Illinois Blockchain Initiative Aims at Creation Governance around Blockchain

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by Tatsiana Yablonskaya · 3 min read
Illinois Blockchain Initiative Aims at Creation Governance around Blockchain
Illinois is the 5th most populous state and 25th largest state in terms of land area, and is often noted as a microcosm of the entire country. Photo: OZinOH/Flickr

Several Illinois agencies have teamed up to explore blockchain and the way how the technology can be integrated into government operations.

The group of Illinois state and county agencies has unveiled the launch of the Illinois Blockchain Initiative. The announcement took place during Blockchain Conference Chicago, one of the leading events in the sphere of the blockchain technology.

The consortium consists of the State’s Department of Commerce and Economic Opportunity (DCEO), Department of Financial and Professional Regulation (DFPR), Department of Insurance (DOI), Department of Innovation & Technology (DoIT) and Cook County’s Recorder of Deeds. Together they will be working to explore innovations presented by blockchain and distributed ledger technology.

Bryan Schneider, secretary of the Illinois Department of DFPR, presented guidance documents demonstrating how blockchain can be integrated into government operations. He also unveiled the creation of a blockchain business liaison role within the Illinois Department of Commerce.

“As our mother used to tell us, we have two ears and one mouth, so we think it’s important to learn about this technology before we start figuring out how to regulate it,” Schneider said.

The two ears refer to two documents. The Department of Innovation and Technology (DoIT) issued a request for information (RFI) demanding input from the blockchain technology community on how to develop strong applications in government, what the most beneficial use cases are, and how the state can develop an instruction for blockchain applications. DFPR came up with a “digital currency regulatory guidance” document, the state’s attempt to apply regulation to blockchain-based transactions.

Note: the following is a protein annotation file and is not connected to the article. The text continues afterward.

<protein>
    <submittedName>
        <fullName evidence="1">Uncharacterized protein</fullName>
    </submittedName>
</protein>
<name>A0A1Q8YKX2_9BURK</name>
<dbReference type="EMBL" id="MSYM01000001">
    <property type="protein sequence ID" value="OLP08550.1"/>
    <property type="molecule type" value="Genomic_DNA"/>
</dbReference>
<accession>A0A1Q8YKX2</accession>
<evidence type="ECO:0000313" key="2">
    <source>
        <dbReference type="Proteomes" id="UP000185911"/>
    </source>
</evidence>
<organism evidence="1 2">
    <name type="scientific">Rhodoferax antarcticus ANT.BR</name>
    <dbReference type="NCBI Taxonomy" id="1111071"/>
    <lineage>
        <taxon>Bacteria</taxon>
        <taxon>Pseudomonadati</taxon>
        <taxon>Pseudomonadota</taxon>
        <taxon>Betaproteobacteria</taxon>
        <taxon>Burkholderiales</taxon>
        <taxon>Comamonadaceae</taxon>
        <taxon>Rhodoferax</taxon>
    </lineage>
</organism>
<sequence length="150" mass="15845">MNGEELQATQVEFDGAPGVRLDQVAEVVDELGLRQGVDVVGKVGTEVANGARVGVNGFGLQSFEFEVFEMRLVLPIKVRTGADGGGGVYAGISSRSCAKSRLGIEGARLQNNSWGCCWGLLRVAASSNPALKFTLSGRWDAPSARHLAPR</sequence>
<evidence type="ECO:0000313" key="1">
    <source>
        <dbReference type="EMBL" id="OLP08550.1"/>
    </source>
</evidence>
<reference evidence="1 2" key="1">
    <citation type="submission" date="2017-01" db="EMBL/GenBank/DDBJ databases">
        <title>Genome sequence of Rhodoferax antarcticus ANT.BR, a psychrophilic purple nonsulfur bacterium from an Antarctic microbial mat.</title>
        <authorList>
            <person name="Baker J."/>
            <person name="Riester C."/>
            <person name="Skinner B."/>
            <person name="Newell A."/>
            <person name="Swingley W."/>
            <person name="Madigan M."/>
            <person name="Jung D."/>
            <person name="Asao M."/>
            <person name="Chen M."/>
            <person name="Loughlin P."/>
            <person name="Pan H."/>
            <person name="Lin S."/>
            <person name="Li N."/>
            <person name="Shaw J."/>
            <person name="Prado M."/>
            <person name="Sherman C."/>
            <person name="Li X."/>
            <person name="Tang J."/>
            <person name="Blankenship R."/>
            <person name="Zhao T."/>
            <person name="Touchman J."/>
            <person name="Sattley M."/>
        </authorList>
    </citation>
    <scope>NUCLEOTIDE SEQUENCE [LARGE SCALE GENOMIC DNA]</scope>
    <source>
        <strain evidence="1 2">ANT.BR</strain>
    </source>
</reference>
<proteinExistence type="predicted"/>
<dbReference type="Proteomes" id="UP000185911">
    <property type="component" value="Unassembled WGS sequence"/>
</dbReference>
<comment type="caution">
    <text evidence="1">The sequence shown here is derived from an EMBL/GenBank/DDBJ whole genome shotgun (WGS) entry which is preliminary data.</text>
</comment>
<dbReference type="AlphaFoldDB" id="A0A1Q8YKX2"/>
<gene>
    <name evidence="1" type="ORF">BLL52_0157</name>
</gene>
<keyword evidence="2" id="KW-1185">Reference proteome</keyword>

“One concrete thing we can do is — my department understands that uncertainty around licensing and regulation is on the mind of every digital currency and blockchain business in operation,” Schneider said. “It’s vital we provide a succinct framework that provides businesses in this space the regulatory clarity necessary to attract investment and scale.”

Schneider underlined the importance of consolidated consistent efforts in the study and application of the blockchain technology.

“I hear repeatedly from financial services companies is that one thing that drives them insane is the patchwork quilt of state regulation,” he said. “And while we’re all sovereign states, we have an obligation to try to be as uniform as possible to the greatest extent possible and so we kept that in mind as we developed this guidance.”

Jennifer O’Rourke — the state’s Department of Commerce Office of Entrepreneurship, Innovation & Technology’s assistant deputy director — is appointed as Illinois’ first blockchain business liaison. Her duty will be to coordinate anyone who needs information about the work Illinois can do to help encourage blockchain.

The state of Delaware was the first state to create formal blockchain policy. Being the second state in the blockchain race, Illinois demonstrates a strong intention continue leading and embracing innovation.

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